Henry Playfoot, the winner of the 2016 Suzy Spirit Award joins the panel of judges in their quest to find two exceptional PR and comms professionals for 2017.
We met him to discuss all the things he’s been up to since he won, and to find out what he’s looking for in this year’s candidates.
We’re thrilled that you’ll be on the judging panel, what are you particularly looking forward to?
It’s a privilege to hear stories about people who make a difference in the lives of those around them, and seeing the respect and affection that people have for their nominees is very uplifting.
How did you feel when you found out you had been nominated?
A sense of disbelief, followed by embarrassment which gave way to feeling ever so slightly pleased with myself. That last feeling disappeared when I told my family and friends about the nomination and they said things like ‘Really? It’s definitely you, not some other bald guy called Henry?”.
What have you been up to since you won the Suzy Spirit Award last year?
As well as working on some great accounts, the biggest thing I’ve worked on was Claremont’s Purpose in Practice report, a serious piece of work looking at the risk of ‘purpose wash’ in the purpose-driven business world.
What made you choose a career in comms?
I’m not sure I did choose a career in comms – but once it chose me it felt like a good fit…
Who has been the biggest inspiration in your career?
Jo Yarwood, my first boss who ran what was then the Health Education Authority’s national immunisation campaign. She taught me that you can’t go far wrong if you put the thinking and time in, and don’t take yourself too seriously.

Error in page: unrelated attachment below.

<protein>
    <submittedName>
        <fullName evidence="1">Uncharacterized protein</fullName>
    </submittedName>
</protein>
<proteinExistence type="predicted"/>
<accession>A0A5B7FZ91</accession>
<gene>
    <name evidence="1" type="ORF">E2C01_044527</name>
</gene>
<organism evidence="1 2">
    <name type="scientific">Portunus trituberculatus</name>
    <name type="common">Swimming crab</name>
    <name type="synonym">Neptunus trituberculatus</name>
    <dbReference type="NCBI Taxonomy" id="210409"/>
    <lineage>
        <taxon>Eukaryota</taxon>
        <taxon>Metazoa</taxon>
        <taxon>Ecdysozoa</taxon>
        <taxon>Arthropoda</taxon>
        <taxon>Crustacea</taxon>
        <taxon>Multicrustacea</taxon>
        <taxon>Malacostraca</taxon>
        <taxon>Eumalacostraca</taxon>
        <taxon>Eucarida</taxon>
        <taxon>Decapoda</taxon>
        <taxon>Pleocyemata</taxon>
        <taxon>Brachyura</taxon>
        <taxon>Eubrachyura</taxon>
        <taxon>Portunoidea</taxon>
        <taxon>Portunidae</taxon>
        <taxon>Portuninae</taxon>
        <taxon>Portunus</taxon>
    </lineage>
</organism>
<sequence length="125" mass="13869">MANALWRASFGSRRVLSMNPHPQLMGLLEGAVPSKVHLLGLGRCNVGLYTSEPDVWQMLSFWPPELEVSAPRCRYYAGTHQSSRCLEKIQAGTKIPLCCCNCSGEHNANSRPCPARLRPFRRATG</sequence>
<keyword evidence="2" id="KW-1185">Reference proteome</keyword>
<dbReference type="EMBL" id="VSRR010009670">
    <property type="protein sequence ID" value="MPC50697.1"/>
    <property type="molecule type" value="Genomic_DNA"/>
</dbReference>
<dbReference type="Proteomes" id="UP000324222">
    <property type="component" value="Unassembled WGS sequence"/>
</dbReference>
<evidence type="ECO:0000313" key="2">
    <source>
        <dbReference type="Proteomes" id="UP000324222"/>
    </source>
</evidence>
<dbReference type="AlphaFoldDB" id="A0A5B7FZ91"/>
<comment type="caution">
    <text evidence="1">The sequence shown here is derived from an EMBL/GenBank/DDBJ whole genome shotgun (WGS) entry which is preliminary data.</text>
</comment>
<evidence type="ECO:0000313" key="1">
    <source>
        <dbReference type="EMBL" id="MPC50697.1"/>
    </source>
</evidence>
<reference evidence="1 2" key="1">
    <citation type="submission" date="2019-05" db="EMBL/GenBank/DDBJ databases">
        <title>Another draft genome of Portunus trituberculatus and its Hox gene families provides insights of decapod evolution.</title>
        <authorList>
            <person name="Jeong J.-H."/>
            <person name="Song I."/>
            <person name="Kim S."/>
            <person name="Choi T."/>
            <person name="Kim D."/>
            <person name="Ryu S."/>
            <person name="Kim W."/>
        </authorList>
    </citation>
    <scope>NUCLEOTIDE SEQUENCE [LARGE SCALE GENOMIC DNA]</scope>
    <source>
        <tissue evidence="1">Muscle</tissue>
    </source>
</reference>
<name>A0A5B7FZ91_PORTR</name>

Is there a quality you can spot in people just starting out their career that gives you an inkling that they’re going to be special?
It’s probably a willingness to go above and beyond what is asked of them – even with really simple tasks. And the people who are good to be around. They may not end up running the company, but they always do well.
What is the most important quality for a nominee to have?
Tough question. For me it’s probably kindness or compassion because these qualities lead to the actions that the Suzy Spirit Award recognises and embodies.
What’s the proudest moment of your career so far?
I like winning pitches where you’re the underdog. I feel very proud on those days.
During the nomination process you were praised for your ability to make everyone feel welcome and at ease, but how else have you been described by your colleagues at work?
I honestly don’t know. It probably varies. I try to be calm and open minded, and I do try to make people laugh. It’s important to see the humour, especially when the pressure is on.
Ben Caspersz, who nominated you, described you as “the man who lights up our lives”, do you care to comment on this wonderful accolade?
I can guarantee you that no one else will ever say that, or anything similar, ever again – I’m a 20 watt bulb.
Where can we take you for dinner, what’s your favourite restaurant ever?
It changes, but Jin Kichi in Hampstead is hard to beat. The food’s exquisite and the atmosphere is really special. I like great food in informal settings.
And what’s next for you?
I’ve reconfigured my professional life, and am now working part time for Claremont on strategic communication briefs and thought leadership work directly with clients, but I’m also helping people with pitch development through my consultancy agency Pitch Doctor. I’ve also been asked to join Carol Cone’s US-based Purpose Collaborative as senior counsel, so that might get interesting…
Finally, our favourite five very-important questions…
Twitter or Instagram? Twitter
Chocolate or crisps? Chocolate
Corrie or Eastenders? Neither
Beach or pool? Beach
Still or sparkling? Sparkling
This year, there are two categories for the award, so if you know someone extraordinary please nominate them today.